I am not saying it does not exist, rather I am stating my complete lack of any knowledge I can use to say that it does exist.

              This is where Science becomes like Religion. Lots of speculation and search for what is true - and what is not.

              Each camp has their priests and

              • Gravity and Electromagnetism are definitely quite different. One of the big differences is that there are negatively-charged particles but there does not seem to be any matter with negative mass. If you play with pith balls (postively-charged objects) in a vacuum, say, you can do all the stuff that gravity does by using the Colulomb force rather than Newtonian gravity.

                In the example of the sun-screen, it is the presence of negative and positive charges together that allow the screen to effectively block p
                • by anubi (640541)
                  You have an interesting explanation.

                  I must disclose my background - engineer - so I fall pretty hard into the "experimental physicist's" camp.

                  It took me quite some time to accept Einstein's explanation of gravity as the truth. I have to admit it took some actual data I saw from some spaceborne Efratom rubidium atomic clocks that convinced me Einstein had it nailed a bit more precisely than Newton had.

                  I do think we get the most fun puzzles to solve. The complexities, yet the elegance, of the laws we r

    • by tehcyder (746570)
      Does anyone know what his position is on String Theory? I remember reading recently that some people thought it was all rubbish.
      That's a pretty detailed and serious accusation. Oh, no it's not.
      • I'm sorry, the meaning was ambiguous. What I MEANT to say was: "I remember reading recently that certain scientists thought that string theory, in general, was rubbish." I wasn't refering to Stephen Hawking's position on string theory. Also, I didn't make any accusations. I was merely repeating the opinion that I thought I had heard.
  • I'm reminded of a joke [wikipedia.org] on The Critic. I wonder if the real film will be at all similar.
  • ... it's full of wheelchairs?
    /obligatory
  • ...Snakes on a Hyperplane!

    <HawkingVoice>Who let these motherfucking snakes on this motherfucking hyperplane?</HawkingVoice>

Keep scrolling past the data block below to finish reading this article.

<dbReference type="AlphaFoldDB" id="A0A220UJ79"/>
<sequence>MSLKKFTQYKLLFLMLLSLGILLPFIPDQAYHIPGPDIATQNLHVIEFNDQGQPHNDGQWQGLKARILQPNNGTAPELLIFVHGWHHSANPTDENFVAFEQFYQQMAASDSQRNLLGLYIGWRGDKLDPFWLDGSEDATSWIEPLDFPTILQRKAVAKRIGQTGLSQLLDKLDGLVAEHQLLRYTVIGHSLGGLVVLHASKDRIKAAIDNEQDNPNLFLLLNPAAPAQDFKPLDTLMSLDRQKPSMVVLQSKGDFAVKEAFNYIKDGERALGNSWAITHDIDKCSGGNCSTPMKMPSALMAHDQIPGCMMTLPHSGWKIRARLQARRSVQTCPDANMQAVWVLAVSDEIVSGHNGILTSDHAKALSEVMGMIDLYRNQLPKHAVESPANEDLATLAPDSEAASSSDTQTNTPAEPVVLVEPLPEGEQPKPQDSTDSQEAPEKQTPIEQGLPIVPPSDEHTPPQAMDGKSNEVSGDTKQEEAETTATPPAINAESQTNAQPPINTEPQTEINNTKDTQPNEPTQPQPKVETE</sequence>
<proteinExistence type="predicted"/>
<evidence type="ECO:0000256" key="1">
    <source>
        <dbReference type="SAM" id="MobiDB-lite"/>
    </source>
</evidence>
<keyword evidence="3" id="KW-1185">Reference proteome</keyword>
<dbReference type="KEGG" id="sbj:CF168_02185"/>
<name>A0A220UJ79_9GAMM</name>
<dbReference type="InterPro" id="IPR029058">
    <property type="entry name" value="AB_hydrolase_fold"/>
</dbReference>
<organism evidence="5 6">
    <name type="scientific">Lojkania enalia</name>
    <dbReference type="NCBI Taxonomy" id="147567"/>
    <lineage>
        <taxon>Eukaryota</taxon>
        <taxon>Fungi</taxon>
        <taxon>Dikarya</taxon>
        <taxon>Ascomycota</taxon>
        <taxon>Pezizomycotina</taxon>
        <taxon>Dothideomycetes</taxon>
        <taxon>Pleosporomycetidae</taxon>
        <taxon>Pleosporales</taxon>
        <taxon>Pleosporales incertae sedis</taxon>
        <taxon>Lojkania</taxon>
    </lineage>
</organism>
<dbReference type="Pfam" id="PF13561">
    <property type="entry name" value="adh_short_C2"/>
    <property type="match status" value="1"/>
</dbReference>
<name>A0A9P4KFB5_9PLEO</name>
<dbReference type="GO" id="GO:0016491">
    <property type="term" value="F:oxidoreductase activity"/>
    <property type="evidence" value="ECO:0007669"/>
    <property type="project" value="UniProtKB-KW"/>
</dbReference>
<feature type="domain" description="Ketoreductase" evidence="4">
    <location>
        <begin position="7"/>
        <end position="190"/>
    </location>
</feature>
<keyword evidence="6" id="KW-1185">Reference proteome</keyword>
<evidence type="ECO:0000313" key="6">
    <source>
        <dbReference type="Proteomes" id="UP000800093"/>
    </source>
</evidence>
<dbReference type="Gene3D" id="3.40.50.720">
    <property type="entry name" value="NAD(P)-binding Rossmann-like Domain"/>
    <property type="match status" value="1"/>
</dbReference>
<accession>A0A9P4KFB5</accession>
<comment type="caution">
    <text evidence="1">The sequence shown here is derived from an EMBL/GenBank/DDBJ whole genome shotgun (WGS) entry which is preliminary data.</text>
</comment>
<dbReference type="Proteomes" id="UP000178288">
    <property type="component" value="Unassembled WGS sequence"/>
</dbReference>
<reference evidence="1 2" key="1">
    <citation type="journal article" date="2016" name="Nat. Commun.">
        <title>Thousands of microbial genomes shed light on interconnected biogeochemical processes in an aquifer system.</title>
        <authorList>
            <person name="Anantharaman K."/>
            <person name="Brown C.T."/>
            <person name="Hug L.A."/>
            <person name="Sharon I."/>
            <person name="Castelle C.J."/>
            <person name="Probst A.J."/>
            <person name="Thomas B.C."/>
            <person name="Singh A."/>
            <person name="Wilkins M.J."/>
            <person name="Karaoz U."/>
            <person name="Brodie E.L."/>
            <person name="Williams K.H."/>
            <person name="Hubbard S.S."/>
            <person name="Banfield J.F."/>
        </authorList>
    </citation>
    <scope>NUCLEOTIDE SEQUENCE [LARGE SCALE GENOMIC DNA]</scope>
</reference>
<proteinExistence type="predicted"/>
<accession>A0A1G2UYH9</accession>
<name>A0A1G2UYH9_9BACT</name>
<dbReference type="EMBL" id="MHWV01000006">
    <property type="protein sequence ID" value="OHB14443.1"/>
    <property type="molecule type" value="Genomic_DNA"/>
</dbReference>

• Nuclear Wessels?
    HERE! The USS Enterprise was the world's first nuclear powered aircraft carrier, having eight reactor powering four shafts, two of those reactors reactors powering each shaft. With nuclear power came the ability for aircraft carries to sustain operations longer, have more endurance themselves, and the many other capabilities and innovations now common to the Nimitz class nuclear aircraft carriers. And if memory serves me.. when I was on this ship it was the fastest in the fleet. They cou
  • by red5 (51324)
    Hawking is a Brit? How come he talks with an American accent? They couldn't give him a voice box with an English accent?
    • His original voice was American and he got attached to it so even though he could change he doesn't want to.
  • Test your memory with an algorithm and hear Stephen Hawking [cognitivelabs.com]
  • Physicist Stephen Hawking crashes his car on a snowy Colorado road. He is found by Annie Wilkes, the "number one fan" of Hawking's heroine Misery Chastaine. Annie is also somewhat unstable, and Professor Hawking finds himself crippled, drugged and at her mercy. Annie forces Hawking to spend his days examining her black hole, confined to his wheelchair.
  • Can't wait to see the trailer for this bad boy...

    http://www.trashingtrailers.com/ [trashingtrailers.com]
  • by Digital Vomit (891734) on Monday October 16, 2006 @08:19AM (#16451265) Homepage Journal

    I'm still waiting for my buddy's theory of the universe to be disproven:

    "Matter [and energy] is nothing more than carefully arranged empty space."

    • by ampathee (682788)
      Things that don't make sense don't need disproving.
  • Cause of Big Bang? (Score:4, Interesting)

    by kalirion (728907) on Monday October 16, 2006 @09:46AM (#16451935)
    Isn't it accepted by most cosmologists that time came into existance with the Big Bang? Kind of makes it hard for a cause-effect relationship, doesn't it?
  • Funny, I never noticed the accent....
  • What's with all these rappers who think they're actors?

The number of arguments is unimportant unless some of them are correct. -- Ralph Hartley